Smart houses are considered a good alternative for the independent life of older persons and persons with disabilities. Numerous intelligent devices, embedded into the home environment, can provide the resident with both movement assistance and 24-h health monitoring. Modern home-installed systems tend to be not only physically versatile in functionality but also emotionally human-friendly, i.e., they may be able to perform their functions without disturbing the user and without causing him/her any pain, inconvenience, or movement restriction, instead possibly providing him/her with comfort and pleasure. Through an extensive survey, this paper analyzes the building blocks of smart houses, with particular attention paid to the health monitoring subsystem as an important component, by addressing the basic requirements of various sensors implemented from both research and clinical perspectives. The paper will then discuss some important issues of the future development of an intelligent residential space with a human-friendly health monitoring functional system.

Category: Domestic Assistance International Perspectives Social Engagement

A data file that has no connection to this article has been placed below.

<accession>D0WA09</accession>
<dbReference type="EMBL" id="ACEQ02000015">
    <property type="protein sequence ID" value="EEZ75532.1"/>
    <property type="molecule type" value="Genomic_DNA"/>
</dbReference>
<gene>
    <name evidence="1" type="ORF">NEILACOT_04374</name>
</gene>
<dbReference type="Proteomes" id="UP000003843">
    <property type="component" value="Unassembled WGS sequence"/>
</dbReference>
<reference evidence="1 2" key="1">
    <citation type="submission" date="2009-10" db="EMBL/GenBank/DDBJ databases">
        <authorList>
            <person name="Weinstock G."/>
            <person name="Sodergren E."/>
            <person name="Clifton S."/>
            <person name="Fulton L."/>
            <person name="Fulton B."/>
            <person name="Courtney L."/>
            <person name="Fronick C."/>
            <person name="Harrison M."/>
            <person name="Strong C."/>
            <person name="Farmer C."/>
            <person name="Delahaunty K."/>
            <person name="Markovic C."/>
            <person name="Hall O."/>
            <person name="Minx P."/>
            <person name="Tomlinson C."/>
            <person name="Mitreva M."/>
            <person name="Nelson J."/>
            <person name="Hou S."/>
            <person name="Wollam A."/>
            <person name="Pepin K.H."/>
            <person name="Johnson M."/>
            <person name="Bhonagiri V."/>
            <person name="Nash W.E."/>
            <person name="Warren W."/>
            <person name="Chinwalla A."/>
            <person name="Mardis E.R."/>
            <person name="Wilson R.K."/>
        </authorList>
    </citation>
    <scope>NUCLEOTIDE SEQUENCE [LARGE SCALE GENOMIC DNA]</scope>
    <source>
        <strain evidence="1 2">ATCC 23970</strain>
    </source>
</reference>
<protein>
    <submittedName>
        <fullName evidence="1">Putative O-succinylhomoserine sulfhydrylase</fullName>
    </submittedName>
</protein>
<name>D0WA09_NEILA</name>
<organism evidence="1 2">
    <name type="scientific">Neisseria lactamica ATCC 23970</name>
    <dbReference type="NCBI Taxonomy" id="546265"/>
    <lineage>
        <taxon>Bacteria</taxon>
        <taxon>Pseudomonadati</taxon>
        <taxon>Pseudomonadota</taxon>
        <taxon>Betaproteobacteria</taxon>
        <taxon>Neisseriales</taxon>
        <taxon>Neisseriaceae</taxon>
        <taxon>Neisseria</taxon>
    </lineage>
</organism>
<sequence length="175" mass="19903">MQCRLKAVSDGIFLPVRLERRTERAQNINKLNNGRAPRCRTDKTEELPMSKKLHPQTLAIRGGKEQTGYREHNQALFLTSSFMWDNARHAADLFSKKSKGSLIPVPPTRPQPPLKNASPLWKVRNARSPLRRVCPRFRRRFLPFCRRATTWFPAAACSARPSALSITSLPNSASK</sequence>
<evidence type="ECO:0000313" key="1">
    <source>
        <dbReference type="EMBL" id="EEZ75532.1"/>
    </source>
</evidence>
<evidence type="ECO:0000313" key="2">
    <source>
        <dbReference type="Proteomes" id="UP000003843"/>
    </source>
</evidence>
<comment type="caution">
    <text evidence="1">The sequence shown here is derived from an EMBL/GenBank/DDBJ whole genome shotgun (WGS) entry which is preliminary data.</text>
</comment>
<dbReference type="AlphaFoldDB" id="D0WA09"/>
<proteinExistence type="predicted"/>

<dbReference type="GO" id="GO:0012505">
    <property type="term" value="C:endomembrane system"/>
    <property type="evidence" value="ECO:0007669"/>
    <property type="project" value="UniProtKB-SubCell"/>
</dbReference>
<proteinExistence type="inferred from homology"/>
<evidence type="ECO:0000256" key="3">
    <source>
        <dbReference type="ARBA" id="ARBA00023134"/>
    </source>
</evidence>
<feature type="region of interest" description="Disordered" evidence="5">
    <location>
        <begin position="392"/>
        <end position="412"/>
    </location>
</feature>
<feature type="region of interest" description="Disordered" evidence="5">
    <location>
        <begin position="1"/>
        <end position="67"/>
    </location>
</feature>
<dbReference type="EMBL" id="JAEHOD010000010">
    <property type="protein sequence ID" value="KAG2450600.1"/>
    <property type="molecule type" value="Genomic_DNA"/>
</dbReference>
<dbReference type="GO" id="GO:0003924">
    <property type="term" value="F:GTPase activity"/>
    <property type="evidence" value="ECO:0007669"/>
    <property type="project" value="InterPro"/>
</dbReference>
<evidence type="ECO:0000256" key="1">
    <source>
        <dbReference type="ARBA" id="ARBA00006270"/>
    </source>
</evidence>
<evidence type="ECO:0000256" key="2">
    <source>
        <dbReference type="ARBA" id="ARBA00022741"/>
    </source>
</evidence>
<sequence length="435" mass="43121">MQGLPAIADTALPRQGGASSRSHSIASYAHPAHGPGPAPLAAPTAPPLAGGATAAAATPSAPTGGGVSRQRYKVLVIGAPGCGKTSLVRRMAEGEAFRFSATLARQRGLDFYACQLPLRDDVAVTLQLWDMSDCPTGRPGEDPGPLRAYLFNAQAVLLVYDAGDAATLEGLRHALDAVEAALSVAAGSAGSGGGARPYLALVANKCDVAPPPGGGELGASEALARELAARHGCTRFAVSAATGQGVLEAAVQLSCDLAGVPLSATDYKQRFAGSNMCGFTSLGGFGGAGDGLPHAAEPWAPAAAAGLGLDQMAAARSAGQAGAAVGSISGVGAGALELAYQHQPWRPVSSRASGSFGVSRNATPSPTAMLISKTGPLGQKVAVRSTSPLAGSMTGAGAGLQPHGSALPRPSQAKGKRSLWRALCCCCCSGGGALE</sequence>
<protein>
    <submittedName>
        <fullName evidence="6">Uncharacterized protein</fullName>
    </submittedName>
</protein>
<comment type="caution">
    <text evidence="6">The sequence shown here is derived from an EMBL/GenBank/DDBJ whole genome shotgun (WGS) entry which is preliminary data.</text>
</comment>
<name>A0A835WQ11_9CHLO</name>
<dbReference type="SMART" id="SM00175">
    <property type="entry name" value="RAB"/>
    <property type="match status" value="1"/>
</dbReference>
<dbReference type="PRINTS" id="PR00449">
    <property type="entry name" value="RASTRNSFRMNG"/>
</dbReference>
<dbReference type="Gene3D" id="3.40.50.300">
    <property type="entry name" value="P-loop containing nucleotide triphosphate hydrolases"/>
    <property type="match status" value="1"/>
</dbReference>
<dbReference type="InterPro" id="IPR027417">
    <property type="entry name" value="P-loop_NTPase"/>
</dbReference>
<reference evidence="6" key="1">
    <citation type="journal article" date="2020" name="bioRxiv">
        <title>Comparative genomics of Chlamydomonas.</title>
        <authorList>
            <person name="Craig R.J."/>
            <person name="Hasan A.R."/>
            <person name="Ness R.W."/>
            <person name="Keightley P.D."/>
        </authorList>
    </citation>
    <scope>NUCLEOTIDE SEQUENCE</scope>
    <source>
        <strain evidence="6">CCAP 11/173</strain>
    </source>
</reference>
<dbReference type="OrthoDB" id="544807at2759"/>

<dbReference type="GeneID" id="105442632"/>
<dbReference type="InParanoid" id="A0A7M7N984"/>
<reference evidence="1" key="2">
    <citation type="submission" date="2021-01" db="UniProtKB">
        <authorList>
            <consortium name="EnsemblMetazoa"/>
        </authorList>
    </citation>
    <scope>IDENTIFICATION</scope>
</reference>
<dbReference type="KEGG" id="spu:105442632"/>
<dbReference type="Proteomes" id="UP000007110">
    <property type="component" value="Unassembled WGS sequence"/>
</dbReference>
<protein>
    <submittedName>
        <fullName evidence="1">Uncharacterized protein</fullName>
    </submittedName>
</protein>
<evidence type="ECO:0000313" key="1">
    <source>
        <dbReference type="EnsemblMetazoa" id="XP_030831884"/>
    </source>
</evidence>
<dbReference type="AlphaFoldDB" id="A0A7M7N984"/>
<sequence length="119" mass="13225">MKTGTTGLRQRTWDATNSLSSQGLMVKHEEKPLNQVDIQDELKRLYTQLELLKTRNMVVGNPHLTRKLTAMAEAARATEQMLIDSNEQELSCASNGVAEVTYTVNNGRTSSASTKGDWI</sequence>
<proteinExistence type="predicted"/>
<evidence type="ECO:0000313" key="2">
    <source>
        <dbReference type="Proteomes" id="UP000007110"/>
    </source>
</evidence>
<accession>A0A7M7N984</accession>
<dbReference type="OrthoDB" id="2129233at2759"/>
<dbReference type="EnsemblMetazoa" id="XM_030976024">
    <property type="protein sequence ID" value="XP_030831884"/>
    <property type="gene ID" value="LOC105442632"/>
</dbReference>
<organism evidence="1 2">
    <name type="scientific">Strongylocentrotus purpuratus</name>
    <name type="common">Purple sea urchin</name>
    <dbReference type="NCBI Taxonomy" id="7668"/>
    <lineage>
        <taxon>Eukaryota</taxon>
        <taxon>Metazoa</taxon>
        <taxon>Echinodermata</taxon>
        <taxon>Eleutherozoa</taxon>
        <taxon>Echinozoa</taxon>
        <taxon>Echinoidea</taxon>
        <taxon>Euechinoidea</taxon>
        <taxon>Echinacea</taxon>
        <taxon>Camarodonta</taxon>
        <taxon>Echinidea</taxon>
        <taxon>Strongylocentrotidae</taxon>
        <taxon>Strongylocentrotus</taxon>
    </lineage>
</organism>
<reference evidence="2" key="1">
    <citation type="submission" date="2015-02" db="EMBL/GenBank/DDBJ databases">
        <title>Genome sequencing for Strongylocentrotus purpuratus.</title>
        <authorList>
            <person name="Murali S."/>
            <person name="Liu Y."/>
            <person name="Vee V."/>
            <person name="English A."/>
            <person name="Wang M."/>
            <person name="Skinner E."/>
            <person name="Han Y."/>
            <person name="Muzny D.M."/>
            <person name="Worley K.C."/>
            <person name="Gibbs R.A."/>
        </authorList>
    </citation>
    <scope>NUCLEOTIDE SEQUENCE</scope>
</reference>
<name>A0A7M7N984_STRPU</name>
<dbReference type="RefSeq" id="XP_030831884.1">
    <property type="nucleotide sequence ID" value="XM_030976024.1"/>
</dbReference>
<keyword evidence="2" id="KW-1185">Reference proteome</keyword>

Added by Tony Shaw · 2 years ago

Response to the National Disability Insurance Agency’s Discussion Paper - Towards Solutions for Assistive Technology.


An open response from Dr. Alan Finkel, President of ATSE, to the National Disability Insurance Agency’s Discussion Paper - Towards Solutions for Assistive Technology.

Category: Domestic Assistance NDIS Policy & Funding Smart AT General

Added by Tony Shaw · 2 years ago

MAGIC-HAND: A bottle and jar opening machine for people with severe disabilities


Authors: U. Lorentzon, G. Bolmsjö, M. Doyle, D. Carus

Published by: Department of Mechanical Engineering, University of Strathclyde

Published on:  April 2007

This paper describes the development of a prototype product named MAGIC-HAND that has been developed to open bottles, jars and packages that require a twisting action. Its intended users are people with severe disabilities, who are not capable of using the current range of package opening tools.




Category: Domestic Assistance Smart AT General

Added by Tony Shaw · 2 years ago

Ageing-In-Place: Stronger Focus to Optimise Benefits from Smart Technology


Published by: Australian Academy of Technological Sciences and Engineering

Published on: 28 July 2010

Australia needs both an increased national focus on developing and applying smart technology to enable the aged to remain in their homes and new models to fund the deployment of this technology, says a new report from the Australian Academy of Technological Sciences and Engineering entitled Smart Technology for Healthy Longevity.

Category: Domestic Assistance Local Perspectives Smart AT General